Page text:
More Than Just A House by F. Scott Fitzgerald
Author: Francis Scott Fitzgerald
Published: The Saturday Evening Post (June 24, 1933)
Genre: Short Story
“More Than Just A House” is a short story by F. Scott Fitzgerald published in The Saturday Evening Post on June 24, 1933.
1. More Than Just A House Synopsis
“More Than Just A House” follows Lew’s enduring connection with the Gunther family, intertwined with his fascination for their ancestral home. Initially captivated by Amanda Gunther and her family’s old house, Lew’s bond with them strengthens when he saves Amanda’s life. However, Amanda’s engagement to another man leaves Lew heartbroken. Despite this, his affection for the house persists, and he realizes the significance of the Gunther family in his life. He is determined to serve them before it’s too late.
2. More Than Just A House Summary
Lew, a young man with promising prospects, becomes enchanted by the Gunther family’s old house and the vibrant Amanda Gunther. He saves Amanda’s life by pulling her from the path of danger, cementing his place in their lives. Despite initial awkwardness, he befriends the Gunthers and becomes a regular guest. Lew falls in love with Amanda but learns she’s engaged to another man.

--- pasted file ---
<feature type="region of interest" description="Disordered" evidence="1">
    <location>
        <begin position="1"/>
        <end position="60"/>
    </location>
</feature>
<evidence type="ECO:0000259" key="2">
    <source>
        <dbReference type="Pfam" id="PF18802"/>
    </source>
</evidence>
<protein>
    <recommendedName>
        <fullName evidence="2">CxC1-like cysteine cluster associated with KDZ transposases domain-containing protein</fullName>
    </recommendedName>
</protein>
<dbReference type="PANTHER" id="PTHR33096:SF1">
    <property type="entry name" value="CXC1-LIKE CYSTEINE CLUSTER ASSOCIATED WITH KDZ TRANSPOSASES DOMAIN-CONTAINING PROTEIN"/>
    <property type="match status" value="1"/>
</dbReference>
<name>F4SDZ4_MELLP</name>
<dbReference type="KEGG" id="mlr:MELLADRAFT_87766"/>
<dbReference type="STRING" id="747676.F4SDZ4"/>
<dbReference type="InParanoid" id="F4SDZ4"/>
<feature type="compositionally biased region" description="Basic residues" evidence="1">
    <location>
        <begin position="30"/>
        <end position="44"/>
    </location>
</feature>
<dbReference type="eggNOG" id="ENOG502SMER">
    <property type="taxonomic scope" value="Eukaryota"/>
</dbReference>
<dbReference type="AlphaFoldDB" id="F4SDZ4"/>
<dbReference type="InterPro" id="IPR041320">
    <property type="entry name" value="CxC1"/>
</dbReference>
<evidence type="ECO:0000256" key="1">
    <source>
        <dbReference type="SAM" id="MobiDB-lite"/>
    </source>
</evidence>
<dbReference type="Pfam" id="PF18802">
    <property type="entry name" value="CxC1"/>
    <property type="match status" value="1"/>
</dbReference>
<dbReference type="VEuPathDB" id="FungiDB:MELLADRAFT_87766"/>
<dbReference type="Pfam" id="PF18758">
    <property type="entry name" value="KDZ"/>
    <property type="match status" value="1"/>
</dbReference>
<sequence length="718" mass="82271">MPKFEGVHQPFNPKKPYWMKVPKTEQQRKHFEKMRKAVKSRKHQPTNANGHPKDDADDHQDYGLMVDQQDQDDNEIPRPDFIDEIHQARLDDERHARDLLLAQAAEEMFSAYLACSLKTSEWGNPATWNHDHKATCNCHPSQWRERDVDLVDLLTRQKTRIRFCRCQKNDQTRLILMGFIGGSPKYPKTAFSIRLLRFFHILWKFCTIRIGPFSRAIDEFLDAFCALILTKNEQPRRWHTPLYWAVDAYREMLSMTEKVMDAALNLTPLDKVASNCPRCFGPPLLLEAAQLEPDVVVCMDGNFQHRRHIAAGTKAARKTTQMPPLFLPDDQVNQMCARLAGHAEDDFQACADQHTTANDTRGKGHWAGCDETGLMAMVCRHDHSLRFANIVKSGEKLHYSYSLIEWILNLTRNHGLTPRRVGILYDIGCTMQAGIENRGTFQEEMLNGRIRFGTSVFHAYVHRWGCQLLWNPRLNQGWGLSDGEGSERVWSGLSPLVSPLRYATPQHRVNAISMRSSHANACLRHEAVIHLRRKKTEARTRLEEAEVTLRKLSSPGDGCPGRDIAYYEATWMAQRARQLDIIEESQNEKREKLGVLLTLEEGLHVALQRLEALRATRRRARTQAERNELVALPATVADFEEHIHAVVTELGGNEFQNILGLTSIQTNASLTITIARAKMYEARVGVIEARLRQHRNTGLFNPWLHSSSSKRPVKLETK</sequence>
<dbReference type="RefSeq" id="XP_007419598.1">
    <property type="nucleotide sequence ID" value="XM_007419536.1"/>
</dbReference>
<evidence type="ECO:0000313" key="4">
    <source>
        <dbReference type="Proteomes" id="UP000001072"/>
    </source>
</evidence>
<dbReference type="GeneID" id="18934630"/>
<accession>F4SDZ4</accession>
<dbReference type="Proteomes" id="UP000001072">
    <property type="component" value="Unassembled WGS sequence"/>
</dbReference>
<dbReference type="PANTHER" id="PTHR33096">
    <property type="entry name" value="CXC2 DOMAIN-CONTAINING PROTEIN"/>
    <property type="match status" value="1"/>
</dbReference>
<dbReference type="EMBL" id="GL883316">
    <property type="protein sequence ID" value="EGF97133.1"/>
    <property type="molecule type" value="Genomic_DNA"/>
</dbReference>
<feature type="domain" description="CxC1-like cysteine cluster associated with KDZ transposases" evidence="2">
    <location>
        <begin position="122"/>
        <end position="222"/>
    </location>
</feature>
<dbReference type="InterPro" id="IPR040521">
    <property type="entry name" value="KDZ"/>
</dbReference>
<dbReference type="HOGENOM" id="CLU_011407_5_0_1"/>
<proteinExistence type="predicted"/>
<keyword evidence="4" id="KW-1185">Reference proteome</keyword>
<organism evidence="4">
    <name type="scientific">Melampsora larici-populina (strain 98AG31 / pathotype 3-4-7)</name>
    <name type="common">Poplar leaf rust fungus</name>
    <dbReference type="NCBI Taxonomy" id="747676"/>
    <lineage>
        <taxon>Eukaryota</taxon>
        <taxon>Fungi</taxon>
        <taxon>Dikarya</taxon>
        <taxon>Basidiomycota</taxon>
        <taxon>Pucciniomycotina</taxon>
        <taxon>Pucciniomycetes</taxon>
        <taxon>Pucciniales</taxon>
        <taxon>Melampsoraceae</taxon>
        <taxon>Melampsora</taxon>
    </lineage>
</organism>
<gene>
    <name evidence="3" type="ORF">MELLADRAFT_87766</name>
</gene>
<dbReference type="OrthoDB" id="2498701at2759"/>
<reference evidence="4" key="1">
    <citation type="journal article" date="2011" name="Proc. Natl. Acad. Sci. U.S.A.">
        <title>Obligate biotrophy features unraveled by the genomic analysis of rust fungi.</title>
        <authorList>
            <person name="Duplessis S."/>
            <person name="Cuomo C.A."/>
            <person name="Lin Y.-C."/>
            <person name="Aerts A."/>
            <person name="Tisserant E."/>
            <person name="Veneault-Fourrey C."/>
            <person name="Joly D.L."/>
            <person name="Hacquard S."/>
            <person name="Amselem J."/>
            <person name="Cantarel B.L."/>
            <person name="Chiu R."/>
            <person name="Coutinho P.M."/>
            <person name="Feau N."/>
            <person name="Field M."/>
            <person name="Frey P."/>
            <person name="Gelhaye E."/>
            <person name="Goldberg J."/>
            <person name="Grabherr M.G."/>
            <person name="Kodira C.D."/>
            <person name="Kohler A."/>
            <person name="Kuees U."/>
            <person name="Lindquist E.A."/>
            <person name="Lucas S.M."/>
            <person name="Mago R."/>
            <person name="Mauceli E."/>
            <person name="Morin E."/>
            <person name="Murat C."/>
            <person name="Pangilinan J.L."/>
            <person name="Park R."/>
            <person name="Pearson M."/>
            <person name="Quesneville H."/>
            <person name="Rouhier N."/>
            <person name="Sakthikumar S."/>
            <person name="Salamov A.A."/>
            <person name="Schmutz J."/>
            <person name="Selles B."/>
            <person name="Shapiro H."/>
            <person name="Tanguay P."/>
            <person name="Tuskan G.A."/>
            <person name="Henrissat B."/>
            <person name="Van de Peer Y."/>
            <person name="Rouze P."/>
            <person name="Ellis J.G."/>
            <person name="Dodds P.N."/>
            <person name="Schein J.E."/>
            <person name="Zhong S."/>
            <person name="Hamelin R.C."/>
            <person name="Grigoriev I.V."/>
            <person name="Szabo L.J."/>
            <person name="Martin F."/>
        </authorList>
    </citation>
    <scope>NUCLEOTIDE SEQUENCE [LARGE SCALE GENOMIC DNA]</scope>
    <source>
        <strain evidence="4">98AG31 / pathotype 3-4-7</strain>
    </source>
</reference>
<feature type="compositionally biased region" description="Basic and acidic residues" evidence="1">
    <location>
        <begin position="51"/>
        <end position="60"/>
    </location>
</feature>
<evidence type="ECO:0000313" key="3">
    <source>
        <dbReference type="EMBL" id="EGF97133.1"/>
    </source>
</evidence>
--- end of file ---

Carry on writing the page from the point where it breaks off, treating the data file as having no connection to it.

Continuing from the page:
Amanda confides her desire to escape her family’s aging home, which she finds stifling. Lew is crushed by Amanda’s engagement, but his fondness for the house remains. He recognizes the family’s importance and wishes to serve it before it’s too late. In the end, he wants to be used up, just like the house, and enters the party to enjoy its final moments.
Lew encounters a man at a party in New York who talks about the size of the party and tries to help a troubled girl. Later, Lew runs into Jean Gunther, a girl he knew from his past, and they catch up. Jean is living a carefree life in the city, but Lew notices a change in her family’s country house. During a storm, a tree falls on the house, trapping a family member. After the storm, Lew discovers that Amanda, Jean’s sister, has passed away giving birth to a child. Amid the chaos, he reflects on the Gunther family’s decline and his own desire for a fresh start in life.
Lew, with memories of the Gunther family, returns to their old house near Baltimore in 1933. He meets Bess, the last Gunther sister, who reveals that their father passed away, Jean married and moved to China, and Amanda passed away in childbirth. Bess is living in a rundown, almost empty house, struggling financially after her family’s debts. Lew, feeling a connection to the Gunthers, decides to marry Bess. They discuss their future, including Juniper, Bess’s horse, and the fate of the house. As they leave, the setting sun shines on the decaying house, symbolizing the end of an era and the start of a new life for Lew and Bess.
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